How MIT Researchers Are Commercializing RFID, Computer Vision Robotics


The MIT Media Lab system employs RFID technology to enable a robot to find a specific item in a complex environment and take instructions.

CAMBRIDGE, Mass. — Researchers at the MIT Media Lab are employing radio frequency identification (RFID) technology along with computer vision to enable robots to explore their environment in order to locate and move a targeted item that may not be visible. The system, which has been in development, simulation and testing for several years, employs machine learning to better accomplish such complex tasks, and the team is seeking to commercialize the research.

In that effort, the researchers have been interviewing potential customers and planning a possible company spinoff. This year, the team has participated in the I-Corps program, led by the  National Science Foundation to identify potential sponsors and plan the first product. “The technology has matured enough to take it out of the lab into the real-world environment,” says Fadel Adib, an MIT associate professor and the Media Lab‘s principal investigator.

The RFID portion of the robotic system employs what researchers call RF perception, consisting of off-the-shelf passive UHF RFID tags, as well as an RFID reader and specialized antennas installed in the robot’s environment. Robots employ RFID to identify items and their specific locations when they are not visible, and the software analyzing that data can direct the robots via computer vision to focus on the items before them, determine what needs to be moved or navigated around, and act accordingly. The technology, the researchers say, could be leveraged by manufacturers, retailers or warehouses to sort, pick or place goods.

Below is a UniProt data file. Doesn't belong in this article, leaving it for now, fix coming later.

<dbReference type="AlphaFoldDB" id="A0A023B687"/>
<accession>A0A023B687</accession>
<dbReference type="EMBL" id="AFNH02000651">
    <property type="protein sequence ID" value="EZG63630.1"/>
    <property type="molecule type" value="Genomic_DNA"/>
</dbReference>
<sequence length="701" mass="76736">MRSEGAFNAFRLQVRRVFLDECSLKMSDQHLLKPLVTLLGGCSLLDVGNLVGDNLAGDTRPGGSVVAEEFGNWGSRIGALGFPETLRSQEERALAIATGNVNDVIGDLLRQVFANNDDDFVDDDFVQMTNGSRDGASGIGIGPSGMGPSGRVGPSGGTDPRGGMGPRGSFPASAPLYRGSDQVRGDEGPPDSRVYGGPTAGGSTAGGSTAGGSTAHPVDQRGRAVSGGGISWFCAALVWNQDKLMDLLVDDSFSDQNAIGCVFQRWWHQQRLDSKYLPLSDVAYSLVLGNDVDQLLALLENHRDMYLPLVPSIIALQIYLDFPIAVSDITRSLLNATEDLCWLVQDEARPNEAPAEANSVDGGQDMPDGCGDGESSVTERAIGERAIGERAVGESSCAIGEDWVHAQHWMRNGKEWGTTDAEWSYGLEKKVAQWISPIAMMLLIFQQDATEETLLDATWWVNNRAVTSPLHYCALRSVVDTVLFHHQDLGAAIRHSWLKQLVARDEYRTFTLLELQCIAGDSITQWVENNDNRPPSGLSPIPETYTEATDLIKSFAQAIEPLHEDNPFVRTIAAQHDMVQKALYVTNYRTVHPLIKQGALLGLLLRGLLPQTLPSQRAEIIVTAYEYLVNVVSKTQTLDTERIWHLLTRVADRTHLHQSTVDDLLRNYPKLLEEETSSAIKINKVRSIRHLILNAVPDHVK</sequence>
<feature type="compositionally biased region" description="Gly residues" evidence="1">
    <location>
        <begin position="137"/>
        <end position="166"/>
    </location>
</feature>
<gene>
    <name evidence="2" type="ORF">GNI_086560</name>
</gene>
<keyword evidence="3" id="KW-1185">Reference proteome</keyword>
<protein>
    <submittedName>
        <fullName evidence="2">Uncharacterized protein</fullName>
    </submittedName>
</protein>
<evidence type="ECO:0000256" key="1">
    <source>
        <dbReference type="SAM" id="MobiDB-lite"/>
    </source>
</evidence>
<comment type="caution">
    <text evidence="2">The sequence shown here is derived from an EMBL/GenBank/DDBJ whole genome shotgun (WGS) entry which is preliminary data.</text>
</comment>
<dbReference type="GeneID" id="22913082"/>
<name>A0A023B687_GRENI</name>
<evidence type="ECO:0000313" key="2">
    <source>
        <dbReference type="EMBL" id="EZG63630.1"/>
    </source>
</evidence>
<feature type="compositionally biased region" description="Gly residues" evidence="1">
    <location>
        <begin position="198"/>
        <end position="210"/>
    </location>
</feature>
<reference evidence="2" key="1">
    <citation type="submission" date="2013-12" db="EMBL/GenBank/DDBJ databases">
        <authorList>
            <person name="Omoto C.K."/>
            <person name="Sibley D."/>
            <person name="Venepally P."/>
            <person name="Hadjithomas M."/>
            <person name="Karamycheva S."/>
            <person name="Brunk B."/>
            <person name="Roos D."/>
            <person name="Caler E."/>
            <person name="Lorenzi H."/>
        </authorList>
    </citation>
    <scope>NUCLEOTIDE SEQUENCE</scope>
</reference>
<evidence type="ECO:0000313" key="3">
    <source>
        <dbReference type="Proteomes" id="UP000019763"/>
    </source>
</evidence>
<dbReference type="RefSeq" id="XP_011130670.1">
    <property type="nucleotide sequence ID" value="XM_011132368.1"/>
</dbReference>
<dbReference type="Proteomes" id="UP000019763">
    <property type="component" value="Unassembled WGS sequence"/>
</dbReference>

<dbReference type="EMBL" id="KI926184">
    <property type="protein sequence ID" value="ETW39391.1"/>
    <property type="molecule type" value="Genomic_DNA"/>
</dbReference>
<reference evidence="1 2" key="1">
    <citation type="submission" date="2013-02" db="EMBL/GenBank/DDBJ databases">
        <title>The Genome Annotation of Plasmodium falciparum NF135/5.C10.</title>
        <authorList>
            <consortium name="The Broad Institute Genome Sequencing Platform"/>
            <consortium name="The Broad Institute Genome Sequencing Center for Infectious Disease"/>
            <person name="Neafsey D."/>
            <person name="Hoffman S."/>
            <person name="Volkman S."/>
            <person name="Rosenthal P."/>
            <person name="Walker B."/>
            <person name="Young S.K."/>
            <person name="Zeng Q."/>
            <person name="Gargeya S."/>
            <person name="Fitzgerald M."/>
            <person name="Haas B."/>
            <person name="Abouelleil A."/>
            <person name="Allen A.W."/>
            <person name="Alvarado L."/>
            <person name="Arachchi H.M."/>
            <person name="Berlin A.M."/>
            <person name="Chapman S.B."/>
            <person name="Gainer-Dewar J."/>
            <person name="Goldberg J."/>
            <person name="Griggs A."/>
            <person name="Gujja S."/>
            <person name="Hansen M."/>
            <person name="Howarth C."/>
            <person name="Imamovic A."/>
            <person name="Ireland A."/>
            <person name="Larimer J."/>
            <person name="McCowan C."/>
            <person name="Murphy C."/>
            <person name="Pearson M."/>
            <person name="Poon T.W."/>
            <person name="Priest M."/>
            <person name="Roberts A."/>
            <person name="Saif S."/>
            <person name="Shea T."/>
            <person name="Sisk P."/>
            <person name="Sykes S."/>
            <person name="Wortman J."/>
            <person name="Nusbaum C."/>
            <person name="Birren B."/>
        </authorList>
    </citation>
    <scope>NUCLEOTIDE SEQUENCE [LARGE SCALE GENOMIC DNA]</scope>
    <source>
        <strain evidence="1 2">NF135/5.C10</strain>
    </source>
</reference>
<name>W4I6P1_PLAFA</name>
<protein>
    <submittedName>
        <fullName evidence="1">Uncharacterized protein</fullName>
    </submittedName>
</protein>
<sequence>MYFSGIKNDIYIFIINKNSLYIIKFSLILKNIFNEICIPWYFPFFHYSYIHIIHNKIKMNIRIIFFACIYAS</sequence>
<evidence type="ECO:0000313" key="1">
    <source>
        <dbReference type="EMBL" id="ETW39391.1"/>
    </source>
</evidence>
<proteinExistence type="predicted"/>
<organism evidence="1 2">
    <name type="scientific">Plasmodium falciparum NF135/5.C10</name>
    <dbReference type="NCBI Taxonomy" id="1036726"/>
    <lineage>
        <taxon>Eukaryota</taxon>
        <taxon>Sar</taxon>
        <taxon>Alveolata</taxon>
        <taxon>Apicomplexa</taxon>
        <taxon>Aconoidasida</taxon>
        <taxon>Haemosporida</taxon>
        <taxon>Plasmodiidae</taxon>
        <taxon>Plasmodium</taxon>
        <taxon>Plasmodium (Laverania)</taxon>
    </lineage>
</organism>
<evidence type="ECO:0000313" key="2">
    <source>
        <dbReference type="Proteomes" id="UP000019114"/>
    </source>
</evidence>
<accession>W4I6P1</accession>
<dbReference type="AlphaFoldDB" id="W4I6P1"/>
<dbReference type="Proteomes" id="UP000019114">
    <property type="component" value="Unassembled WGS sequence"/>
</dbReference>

The robot is designed for two primary solutions, according to Adib. One is monitoring goods moving through warehouses that need to be picked and packed according to customer orders, which traditionally requires workers to move through aisles, opening boxes and finding specific items, then placing them in containers for shipping. With RFID, the robots could identify what is in a given box or on a particular shelf, then pick up that item and confirm where it was placed. The system is designed to prevent…

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